Anne Treadwell (1905-2002)

Anne Treadwell was in charge of the National Youth Administration (NYA) in California from 1935 to 1939.  In the 1990s, reflecting back on the (NYA) and the Civilian Conservation Corps (CCC), Treadwell remarked, “I have thought over and over that we should have a program of that sort during this current period when youngsters are joining gangs and buying guns and all this sort of thing.  There was nothing like that in those days.  I mean, youngsters didn’t feel they were totally abandoned or that nobody gave a thought to what they did with their lives.  It seems to me that was an extremely valuable thing.  I don’t think there were very many stray people who had nothing to do and no place to go… And I think we should have [these programs] in any situation where the social condition is deteriorated” [1].

Anne Treadwell was born Anne deGruchy on May 12, 1905 in San Francisco (at a residence at the corner of Franklin and Pacific Avenue) to William and Clare deGruchy.  She was home-schooled during her early years, attended Girls’ High School in San Francisco from 1918 to 1922, and then the University of California Berkeley from 1922 to 1926 [2].  Needing a job, Anne left college before graduating and caught a lucky break by meeting Dr. Harry Wyckoff of Stanford Medical School (then in San Francisco).  Wyckoff saw her potential and let her work with him in an unpaid position, after which she became manager of his outpatient clinic.  She later recalled that, “he was the only person who apparently saw some promise in this lump of unmolded clay” [ 3].  In 1939 she returned to the university to finish her undergraduate degree [4].

Anne married Earl Treadwell in 1930.  She became president of the San Francisco chapter of the League of Women Voters, ca. 1932-1934 [5].  When the League hosted the Roosevelts in 1932, Treadwell did the introductions for Anna Roosevelt and Franklin Roosevelt.  Of the latter, she recalled, “He didn’t make a long speech but it was very firm and the audience just was wild.  The place was packed” [6].  With her growing involvement in California government affairs, Treadwell made a trip to Washington, DC to learn about New Deal programs and their effect on California, after which she received a call from Aubrey Williams, national director of the NYA, and was asked to take charge of the NYA in California.  She accepted the offer: “I was terribly interested in the opportunity to give young people a chance” [7].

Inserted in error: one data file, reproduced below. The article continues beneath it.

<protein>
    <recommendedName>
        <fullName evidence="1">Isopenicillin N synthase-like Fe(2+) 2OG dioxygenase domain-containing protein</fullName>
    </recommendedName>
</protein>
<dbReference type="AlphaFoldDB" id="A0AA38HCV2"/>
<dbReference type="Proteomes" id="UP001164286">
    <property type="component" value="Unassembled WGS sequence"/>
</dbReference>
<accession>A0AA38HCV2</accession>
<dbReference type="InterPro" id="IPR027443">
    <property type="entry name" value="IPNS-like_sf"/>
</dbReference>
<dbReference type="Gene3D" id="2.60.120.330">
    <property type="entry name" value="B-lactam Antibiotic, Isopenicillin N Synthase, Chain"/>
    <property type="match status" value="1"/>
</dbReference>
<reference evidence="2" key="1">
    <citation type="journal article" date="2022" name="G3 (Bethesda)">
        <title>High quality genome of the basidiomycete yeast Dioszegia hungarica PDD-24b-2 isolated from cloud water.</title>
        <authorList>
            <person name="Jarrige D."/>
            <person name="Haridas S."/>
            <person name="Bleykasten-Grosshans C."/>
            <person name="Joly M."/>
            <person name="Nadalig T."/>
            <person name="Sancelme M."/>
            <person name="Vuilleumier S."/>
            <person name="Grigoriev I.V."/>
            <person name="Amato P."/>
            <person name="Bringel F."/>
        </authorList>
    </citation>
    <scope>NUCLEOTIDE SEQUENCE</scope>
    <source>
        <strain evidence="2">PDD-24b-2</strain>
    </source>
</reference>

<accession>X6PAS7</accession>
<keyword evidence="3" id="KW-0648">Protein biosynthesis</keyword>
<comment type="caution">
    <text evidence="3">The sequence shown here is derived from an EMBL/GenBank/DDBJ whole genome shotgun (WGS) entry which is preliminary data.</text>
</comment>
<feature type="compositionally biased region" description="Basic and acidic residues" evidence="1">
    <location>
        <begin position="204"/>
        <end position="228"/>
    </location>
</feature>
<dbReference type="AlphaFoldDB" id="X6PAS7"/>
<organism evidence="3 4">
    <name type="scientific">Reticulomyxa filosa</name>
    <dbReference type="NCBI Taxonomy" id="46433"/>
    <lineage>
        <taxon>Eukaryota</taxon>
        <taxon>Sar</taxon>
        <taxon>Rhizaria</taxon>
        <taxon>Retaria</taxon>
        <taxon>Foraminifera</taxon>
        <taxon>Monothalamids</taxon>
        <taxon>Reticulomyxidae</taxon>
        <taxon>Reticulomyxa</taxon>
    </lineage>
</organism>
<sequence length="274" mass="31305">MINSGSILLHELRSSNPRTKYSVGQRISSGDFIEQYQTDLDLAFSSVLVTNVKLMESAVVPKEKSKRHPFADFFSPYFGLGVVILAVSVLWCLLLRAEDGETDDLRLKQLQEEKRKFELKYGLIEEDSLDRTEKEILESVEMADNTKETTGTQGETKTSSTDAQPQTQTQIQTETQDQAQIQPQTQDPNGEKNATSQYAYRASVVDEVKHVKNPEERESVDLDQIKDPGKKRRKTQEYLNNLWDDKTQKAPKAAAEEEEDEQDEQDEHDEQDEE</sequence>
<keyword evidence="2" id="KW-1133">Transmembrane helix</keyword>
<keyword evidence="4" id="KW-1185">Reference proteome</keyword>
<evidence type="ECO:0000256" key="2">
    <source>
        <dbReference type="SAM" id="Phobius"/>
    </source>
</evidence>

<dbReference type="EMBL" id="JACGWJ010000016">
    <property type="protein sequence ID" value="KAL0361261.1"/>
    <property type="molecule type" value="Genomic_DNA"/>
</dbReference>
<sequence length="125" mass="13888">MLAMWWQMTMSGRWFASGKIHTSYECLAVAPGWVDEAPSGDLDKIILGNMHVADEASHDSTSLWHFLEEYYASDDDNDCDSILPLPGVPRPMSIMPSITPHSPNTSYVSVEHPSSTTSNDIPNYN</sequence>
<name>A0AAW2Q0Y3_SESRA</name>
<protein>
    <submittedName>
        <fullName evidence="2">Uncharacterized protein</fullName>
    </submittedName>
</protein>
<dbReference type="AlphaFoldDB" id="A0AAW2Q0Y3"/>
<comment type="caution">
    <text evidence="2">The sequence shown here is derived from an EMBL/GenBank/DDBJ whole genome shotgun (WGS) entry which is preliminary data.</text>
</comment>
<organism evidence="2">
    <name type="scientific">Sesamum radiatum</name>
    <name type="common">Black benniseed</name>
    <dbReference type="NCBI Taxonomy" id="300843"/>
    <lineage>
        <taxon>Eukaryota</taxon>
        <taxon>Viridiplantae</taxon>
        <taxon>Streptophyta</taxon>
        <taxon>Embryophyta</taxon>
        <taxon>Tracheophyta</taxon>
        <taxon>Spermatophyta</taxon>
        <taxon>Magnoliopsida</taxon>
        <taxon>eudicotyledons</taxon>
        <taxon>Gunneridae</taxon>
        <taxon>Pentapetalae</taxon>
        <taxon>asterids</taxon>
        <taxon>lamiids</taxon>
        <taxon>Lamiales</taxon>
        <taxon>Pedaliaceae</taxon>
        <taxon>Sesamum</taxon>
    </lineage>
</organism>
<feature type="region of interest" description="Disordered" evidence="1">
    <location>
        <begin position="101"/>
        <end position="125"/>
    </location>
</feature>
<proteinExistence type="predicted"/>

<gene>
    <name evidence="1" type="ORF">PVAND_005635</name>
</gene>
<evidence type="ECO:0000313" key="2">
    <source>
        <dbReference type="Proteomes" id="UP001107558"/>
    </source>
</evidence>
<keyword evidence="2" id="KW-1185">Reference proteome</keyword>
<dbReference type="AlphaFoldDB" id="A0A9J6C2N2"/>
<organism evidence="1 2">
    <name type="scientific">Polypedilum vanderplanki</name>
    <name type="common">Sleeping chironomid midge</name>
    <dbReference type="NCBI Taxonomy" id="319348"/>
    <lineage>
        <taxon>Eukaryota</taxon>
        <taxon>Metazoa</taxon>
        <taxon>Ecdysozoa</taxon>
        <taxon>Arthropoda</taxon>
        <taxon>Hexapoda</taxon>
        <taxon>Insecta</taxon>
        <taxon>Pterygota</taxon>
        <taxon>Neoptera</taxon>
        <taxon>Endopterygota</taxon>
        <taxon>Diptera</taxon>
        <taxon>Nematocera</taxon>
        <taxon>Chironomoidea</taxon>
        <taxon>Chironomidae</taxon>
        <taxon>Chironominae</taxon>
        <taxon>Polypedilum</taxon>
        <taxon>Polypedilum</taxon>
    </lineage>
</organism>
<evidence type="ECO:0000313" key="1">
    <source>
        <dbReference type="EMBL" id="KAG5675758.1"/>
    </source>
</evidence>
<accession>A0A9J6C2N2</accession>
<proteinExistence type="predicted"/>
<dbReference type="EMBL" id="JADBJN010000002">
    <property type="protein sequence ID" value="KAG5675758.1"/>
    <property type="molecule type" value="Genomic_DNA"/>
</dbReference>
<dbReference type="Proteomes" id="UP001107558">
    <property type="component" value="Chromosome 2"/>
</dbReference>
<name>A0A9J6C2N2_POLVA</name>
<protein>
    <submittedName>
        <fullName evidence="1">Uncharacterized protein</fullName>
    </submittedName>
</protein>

During her four years in charge of the NYA in California, Treadwell was responsible for thousands of young men and women working on public works projects – over 20,000 in June 1939 alone [8].  And these were as varied as WPA projects: roadwork, airfields, orchestras, clerical work, scientific studies, waterworks, tree plantings, and much more [9].  Treadwell recalled that Eleanor Roosevelt was especially interested in the NYA in California: “I think she went to a number of states but California she was especially interested in because it was so huge. She came out at least once a year and it was my job, of course, to take her around to show her the projects in action and she was just delighted to see them” [10].

Anne Treadwell left the NYA in July 1939 [11].  She remarried after a divorce, earned a master of science degree from the University of California, San Francisco, and enjoyed a varied career including the directorship of the bioassay facility at the Lawrence Berkeley Laboratory from 1960 to 1972 [12].  She died in San Francisco on April 1, 2002, at the age of 96 [13].

Sources: (1) “A Woman’s Place in Science and Public Affairs: 1932- 1973,” oral history of Anne [Treadwell] deGruchy Low-Beer Dettner, Regional Oral History Office, Bancroft Library, University of California, 1995, accessed January 28, 2017, pp. 100-101.  (2) Ibid., pp. xxi-xxiii and 9-15.  (3) Ibid., p. 47.  (4) Ibid., p. 48.  (5) Ibid., pp. xxi and 105.  (6) Ibid., p. 54.  (7) Ibid., p. 66.  (8) Federal Works Agency, Work Projects Administration, Report on Progress of the WPA Program, June 30, 1939, p. 139.  (9) See our summary of the National Youth Administration, here.  (10) See note 1, p. 71.  (11) The exact reasons for Treadwell’s departure are unknown.  There seems to have been a rift between her and the national director, Aubrey Williams (see, e.g., note 1, pp. 74-75).  But also see, “Mrs. Treadwell Quits N.Y.A. Post,” Los Angeles Times, July 27, 1939.  (12) See note 1, pp. xxi-xxii.  (13) “Anne Dettner,” SFGate, April 11, 2002.